We live in a very noisy and auditorily overloaded world. Traffic noise, constant music from various sources, tannoy announcements, machinery drones and groans. It is almost a constant presence whether we like it or not.
Sometimes sounds do not have to be irritating. Now I know you cannot listen to whisky in the glass, well unless it is ice crackling as you pour it in, but whisky has its own soundtrack: the satisfying pop of the cork and the pleasing glug as you pour the dram out; all adding to the experience of tasting, enjoying and sharing.
Matching whisky and music is another aspect that can give a different layer to the whisky tasting the experience. Of course music is as subjective as tasting, not one is going to like everything and some might not even see the point, but I reckon it is worth a try, it’s not going to hurt.
For some trying to link drams to tunes it is classic rock, for others it is classical music or Jazz that work best when tasting whiskies. Themes and variations mimicking the unfolding flavours in the glass. Some take it even further with musical matching: bluegrass and alt-country with Bourbon and Rye, and culturally specific music with world whiskies: Gagaku (Japanese classical music) or a Taiko drum session with Japanese whisky. Let’s not even delve into the subject of which deliver method is best: vinyl, tape or data file (audiophiles would of course say vinyl for the warmth and depth).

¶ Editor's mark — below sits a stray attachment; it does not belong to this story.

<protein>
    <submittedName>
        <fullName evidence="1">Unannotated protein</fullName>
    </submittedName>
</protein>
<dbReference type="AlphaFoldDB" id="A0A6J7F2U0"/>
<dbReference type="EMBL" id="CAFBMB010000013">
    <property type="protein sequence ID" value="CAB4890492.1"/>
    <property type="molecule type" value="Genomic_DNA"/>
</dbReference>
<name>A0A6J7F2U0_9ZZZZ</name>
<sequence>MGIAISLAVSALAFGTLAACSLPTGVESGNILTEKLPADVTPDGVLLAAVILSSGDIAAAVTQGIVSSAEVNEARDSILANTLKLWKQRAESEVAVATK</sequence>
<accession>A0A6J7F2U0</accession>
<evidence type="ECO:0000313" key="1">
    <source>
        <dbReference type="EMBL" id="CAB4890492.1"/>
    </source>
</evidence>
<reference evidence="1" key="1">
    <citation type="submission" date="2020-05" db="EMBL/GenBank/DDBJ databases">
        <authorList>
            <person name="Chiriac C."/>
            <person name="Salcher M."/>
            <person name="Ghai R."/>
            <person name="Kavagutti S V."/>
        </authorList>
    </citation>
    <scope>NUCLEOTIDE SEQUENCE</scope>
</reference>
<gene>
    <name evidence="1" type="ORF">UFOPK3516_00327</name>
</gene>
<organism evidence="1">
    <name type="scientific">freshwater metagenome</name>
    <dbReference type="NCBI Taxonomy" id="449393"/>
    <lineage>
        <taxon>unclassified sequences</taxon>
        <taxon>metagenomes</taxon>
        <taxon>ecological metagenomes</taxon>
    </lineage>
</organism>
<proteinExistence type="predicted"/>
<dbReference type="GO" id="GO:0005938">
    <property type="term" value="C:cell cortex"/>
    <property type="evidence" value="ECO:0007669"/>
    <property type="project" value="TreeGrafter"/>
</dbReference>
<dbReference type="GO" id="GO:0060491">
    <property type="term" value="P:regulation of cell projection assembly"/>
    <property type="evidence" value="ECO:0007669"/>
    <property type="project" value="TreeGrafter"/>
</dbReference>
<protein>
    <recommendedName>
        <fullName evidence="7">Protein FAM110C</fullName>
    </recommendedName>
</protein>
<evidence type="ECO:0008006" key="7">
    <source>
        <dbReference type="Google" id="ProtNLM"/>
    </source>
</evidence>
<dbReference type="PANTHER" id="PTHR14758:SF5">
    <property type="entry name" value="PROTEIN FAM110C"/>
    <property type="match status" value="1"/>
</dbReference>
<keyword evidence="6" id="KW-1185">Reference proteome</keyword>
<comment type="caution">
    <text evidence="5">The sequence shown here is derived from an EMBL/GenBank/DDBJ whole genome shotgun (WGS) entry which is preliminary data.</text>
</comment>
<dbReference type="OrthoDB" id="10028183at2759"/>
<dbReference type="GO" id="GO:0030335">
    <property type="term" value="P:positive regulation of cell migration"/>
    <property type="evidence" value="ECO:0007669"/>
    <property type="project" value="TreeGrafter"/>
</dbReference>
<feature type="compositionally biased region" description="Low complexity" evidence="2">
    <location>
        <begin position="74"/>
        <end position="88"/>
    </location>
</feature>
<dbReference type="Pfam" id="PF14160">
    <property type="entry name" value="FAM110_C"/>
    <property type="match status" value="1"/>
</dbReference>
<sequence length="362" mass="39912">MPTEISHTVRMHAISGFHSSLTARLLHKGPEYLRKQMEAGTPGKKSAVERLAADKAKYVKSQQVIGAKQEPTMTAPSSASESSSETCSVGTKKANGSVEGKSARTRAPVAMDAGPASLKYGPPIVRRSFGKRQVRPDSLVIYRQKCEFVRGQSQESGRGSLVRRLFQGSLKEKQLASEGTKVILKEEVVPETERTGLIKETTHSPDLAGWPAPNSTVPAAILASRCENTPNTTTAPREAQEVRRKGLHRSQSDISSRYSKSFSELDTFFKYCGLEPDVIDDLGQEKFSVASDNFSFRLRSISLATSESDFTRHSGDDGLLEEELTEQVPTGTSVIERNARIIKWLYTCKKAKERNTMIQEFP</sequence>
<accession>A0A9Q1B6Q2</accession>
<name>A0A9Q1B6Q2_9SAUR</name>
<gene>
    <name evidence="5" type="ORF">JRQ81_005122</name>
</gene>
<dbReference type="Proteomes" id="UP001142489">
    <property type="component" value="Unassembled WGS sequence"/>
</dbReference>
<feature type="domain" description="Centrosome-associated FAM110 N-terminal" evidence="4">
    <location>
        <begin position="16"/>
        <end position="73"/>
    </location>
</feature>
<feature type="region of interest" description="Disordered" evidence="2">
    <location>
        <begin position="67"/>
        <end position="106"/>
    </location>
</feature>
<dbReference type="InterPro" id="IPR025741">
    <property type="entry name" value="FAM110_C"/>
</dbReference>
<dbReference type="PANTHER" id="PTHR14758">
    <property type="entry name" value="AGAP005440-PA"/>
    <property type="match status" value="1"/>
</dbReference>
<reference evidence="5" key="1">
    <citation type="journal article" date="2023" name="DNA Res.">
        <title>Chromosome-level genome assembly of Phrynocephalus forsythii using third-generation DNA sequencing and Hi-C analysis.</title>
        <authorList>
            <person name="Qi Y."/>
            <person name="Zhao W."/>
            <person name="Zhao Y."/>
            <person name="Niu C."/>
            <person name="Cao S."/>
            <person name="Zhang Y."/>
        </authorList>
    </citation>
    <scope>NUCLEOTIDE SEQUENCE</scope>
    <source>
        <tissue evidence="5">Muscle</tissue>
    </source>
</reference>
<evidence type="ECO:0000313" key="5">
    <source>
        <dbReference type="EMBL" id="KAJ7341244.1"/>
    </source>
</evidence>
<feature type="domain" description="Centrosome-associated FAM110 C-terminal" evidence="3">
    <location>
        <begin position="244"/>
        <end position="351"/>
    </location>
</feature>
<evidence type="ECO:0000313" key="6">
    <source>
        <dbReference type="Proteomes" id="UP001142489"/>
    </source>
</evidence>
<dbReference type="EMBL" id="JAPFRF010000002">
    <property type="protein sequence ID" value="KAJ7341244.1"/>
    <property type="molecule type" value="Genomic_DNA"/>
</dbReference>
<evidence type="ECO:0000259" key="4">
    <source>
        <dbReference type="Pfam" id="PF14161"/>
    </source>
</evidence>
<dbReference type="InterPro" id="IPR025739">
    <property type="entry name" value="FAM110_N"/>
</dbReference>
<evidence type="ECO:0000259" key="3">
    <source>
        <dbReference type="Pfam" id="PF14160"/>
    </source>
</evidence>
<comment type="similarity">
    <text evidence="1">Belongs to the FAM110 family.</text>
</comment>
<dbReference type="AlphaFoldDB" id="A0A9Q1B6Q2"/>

Taking it this far could be very fun. What ever your choice is it all adds to the complexity that comes with whisky.
Perhaps we can take this auditory experience even further. When Glenmorangie launched Signet it commissioned a specific sonic soundscape in which you could immerse yourself in a various tasting events. It was an excellent attempt to take things a little further.
I for one would like to see more of this; utilising all the senses. Our tastings experts often talk about the nose, palate and finish of whiskies: scents taking them back to moments in childhood and layers of flavours triggering memories. Sounds also play a big part in memory making, it is just finding a way to harness this.
Sounds also play a big part in the production of whisky. Walk round any distillery while it is producing spirit and there is a hum, a low level vibration, especially in the still room.
Now we can take this further. Next time you visit somewhere, as well as paying attention to the various changes of smells, listen to the spirit flowing into the spirit safe, the creak and rumble of the stills as the liquid is taken to boiling temperature and other little hisses, squeaks and sighs.
Fermentation has its own soundtrack as the yeast does its work: bubbling, swirling and popping, the gurgling of water being added to the mash tun.
Maturation in Scotland may be slow enough for you to hear time creaking through the dunnage warehouses, but in a Kentuckian summer you can hear the casks hiss and groan as the rickhouses heat up.
So perhaps next time you are taking an evening nightcap, slip on some headphones, choose an appropriate track and tune the world out. Enjoy.